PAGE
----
The Healing of Our Hurts (Part 1)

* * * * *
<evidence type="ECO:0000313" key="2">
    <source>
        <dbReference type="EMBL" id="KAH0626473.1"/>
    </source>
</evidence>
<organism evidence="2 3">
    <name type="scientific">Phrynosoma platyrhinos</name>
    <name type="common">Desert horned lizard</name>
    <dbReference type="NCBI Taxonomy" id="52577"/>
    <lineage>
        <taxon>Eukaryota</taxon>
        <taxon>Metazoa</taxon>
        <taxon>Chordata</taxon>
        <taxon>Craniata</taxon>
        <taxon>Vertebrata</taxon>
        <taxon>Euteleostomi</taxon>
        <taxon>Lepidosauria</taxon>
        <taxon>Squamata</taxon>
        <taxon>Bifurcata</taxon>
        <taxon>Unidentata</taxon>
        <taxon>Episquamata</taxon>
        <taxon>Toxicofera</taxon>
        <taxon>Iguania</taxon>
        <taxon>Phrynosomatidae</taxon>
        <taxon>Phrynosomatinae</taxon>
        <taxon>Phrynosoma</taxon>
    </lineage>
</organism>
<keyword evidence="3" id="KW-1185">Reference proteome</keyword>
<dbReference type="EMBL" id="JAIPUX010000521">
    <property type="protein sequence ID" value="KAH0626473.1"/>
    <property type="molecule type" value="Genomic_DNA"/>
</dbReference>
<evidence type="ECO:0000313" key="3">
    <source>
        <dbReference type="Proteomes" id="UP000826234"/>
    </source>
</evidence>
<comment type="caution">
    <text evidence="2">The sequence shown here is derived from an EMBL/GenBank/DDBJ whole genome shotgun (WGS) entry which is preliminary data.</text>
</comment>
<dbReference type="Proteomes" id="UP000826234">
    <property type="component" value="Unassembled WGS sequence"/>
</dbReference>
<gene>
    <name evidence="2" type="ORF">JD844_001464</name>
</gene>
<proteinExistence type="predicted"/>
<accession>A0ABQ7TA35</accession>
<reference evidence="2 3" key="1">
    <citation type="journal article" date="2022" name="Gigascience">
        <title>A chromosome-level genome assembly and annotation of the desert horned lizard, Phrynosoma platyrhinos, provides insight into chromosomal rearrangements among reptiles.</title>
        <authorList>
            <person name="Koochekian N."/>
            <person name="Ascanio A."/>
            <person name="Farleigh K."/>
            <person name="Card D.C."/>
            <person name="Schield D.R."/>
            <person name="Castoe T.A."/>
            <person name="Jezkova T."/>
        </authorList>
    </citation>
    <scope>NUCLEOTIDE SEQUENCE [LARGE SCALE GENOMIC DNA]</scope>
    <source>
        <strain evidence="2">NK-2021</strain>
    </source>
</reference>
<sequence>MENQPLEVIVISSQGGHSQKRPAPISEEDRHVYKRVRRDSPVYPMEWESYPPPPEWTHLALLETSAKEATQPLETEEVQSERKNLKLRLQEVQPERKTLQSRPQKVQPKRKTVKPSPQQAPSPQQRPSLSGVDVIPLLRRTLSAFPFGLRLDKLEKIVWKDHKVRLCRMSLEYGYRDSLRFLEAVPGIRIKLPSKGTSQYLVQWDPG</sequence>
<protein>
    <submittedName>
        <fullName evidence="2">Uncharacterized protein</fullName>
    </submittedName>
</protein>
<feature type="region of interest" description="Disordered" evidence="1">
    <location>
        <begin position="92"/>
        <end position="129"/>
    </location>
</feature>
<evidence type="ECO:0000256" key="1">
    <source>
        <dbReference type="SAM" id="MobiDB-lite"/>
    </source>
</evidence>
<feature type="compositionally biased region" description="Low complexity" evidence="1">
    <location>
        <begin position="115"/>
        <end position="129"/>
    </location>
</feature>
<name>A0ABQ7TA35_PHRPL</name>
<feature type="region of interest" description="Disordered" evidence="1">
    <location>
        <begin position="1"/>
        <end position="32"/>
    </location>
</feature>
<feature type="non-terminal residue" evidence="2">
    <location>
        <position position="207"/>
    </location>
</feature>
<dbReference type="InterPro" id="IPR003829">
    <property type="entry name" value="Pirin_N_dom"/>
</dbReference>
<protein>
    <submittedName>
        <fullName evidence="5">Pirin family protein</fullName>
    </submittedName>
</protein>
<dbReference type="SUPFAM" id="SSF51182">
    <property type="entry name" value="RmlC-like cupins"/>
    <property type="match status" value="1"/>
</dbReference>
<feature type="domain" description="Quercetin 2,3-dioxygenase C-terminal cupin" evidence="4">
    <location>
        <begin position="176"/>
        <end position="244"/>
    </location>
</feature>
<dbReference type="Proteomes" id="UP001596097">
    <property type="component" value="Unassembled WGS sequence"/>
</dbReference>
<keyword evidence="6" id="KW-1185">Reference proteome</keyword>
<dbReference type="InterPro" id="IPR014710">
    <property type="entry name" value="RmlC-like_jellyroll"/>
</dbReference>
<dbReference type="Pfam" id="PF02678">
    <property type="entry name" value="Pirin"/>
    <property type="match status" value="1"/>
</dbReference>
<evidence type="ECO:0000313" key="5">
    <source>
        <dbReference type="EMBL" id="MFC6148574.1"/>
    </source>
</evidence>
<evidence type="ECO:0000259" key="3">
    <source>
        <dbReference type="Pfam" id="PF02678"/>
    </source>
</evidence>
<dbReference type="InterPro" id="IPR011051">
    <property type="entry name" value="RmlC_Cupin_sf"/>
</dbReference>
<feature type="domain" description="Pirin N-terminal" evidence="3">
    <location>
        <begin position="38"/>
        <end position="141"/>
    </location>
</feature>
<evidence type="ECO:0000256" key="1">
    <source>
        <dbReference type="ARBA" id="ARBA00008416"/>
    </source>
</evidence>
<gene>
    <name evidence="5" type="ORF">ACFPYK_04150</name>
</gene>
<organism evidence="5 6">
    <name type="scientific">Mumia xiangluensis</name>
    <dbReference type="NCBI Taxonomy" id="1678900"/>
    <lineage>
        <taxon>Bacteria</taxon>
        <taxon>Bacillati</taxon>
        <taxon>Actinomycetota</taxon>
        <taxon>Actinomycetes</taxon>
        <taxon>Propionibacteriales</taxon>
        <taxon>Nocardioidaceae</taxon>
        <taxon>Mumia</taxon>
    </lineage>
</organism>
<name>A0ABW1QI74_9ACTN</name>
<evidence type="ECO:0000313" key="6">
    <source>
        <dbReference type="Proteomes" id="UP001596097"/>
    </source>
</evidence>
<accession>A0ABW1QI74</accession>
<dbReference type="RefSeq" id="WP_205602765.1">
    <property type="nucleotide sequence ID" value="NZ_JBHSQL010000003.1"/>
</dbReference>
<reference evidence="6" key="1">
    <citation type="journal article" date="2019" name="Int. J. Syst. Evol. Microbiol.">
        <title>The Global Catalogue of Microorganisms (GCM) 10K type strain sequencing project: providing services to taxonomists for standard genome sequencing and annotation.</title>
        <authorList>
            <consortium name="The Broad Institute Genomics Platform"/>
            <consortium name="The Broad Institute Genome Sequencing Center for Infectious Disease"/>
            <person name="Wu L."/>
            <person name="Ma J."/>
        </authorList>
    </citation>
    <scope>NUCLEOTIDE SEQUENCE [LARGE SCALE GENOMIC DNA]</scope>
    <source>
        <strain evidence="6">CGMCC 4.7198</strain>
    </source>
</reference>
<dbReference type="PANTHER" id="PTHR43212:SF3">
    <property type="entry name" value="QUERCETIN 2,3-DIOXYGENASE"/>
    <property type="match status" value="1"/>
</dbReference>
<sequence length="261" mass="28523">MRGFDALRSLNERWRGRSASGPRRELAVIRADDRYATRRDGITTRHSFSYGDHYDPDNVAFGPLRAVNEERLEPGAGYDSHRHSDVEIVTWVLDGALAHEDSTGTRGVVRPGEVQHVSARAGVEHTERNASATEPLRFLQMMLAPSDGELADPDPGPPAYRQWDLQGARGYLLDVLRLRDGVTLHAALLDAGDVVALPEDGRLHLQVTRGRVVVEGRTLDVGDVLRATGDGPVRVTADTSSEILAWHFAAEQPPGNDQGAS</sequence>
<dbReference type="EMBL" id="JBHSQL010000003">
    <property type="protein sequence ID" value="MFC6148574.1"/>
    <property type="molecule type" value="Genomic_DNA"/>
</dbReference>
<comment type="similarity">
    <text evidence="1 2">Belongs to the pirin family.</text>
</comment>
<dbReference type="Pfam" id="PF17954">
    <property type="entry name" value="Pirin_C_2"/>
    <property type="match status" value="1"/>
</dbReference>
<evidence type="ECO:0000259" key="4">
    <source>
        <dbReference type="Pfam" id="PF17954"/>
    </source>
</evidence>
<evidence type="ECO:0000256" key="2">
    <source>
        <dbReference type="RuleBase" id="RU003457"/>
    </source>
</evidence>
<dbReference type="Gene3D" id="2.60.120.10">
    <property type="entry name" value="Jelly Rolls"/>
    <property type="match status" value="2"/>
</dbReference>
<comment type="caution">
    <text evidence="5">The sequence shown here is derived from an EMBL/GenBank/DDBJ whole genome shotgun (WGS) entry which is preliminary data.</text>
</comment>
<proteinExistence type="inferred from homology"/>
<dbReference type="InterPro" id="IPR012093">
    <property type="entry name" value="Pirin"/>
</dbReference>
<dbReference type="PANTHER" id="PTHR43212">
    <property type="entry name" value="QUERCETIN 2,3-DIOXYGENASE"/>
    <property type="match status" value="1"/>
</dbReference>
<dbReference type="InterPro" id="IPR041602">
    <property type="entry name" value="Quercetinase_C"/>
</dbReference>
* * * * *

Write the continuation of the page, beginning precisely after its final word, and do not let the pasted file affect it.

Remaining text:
Humble yourselves, therefore, under the mighty hand of God so that at the proper time he may exalt you, casting all your anxieties on him, because he cares for you. Be sober-minded; be watchful. Your adversary the devil prowls around like a roaring lion, seeking someone to devour. Resist him, firm in your faith, knowing that the same kinds of suffering are being experienced by your brotherhood throughout the world. And after you have suffered a little while, the God of all grace, who has called you to his eternal glory in Christ, will himself restore, confirm, strengthen, and establish you. To him be the dominion forever and ever. Amen. (1 Peter 5:6-11 ESV). We are mere days beyond the incredibly tragic mass shooting in Las Vegas, Nevada. I have listened to many news reports and read numerous others stories in the aftermath of this senseless act of violence. Some have used it to make a point of gun control; others have sought to emphasize the need for further research and treatment of mental illness; and some have even called for an increase in our expression of love and caring to others in such a time as this. All of these points have validity. However, my thoughts went to the sequence of tragedies our population has suffered recently and how we may bring healing to those who hurt so deeply. I was drawn to our reading today. Peter says that “…the devil prowls around like a roaring lion, seeking someone to devour (v. 8). It reminded me of our native mountain lions. Better known as a Cougar, they detect vulnerabilities in their prey and attack the weakest, the young, the sick, or the injured. Studies have confirmed this instinctive cruelty. It’s how the mountain lion lives, following the scent of suffering and feasting on whatever they find. Really they are no different than other predators. And, they are an image of the enemy of our hope and happiness. He hunts with that same instinct, with a cold-hearted and ruthless hunger for the weak or hurting. Satan prowls like a roaring lion, seeking someone to devour; and, because he’s clever, he spends a lot of his time among the suffering. He lies in wait with lies, wanting to consume the fragile and vulnerable. Peter knew what it felt like for Satan to pounce on him in difficult circumstances, to find himself suddenly gasping and drowning in temptation, to lack the strength to fight and to be overcome. He abandoned and denied Jesus on the night he died (cf. Luke 22:60). Like a wounded or sick infant deer pitifully trying to escape a mountain lion, the once confident and strong Peter became the defenseless prey. But before Jesus hung on the cross, he had prayed for Peter, that his faith would not fail, and that his ministry would rise again from the ashes of fear and defeat (cf. Luke 22:31-32). And the same Peter that cowered in fear before the little servant girl, wrote a letter to suffering Christians everywhere and for all of time, even today. His message is that when suffering comes, God is awakening us to realities deeper and more important than our circumstances. We’ll see some specific principles in the days ahead, but today, turn your attention to the One who has already prayed for you. His prayer is sufficient for the...

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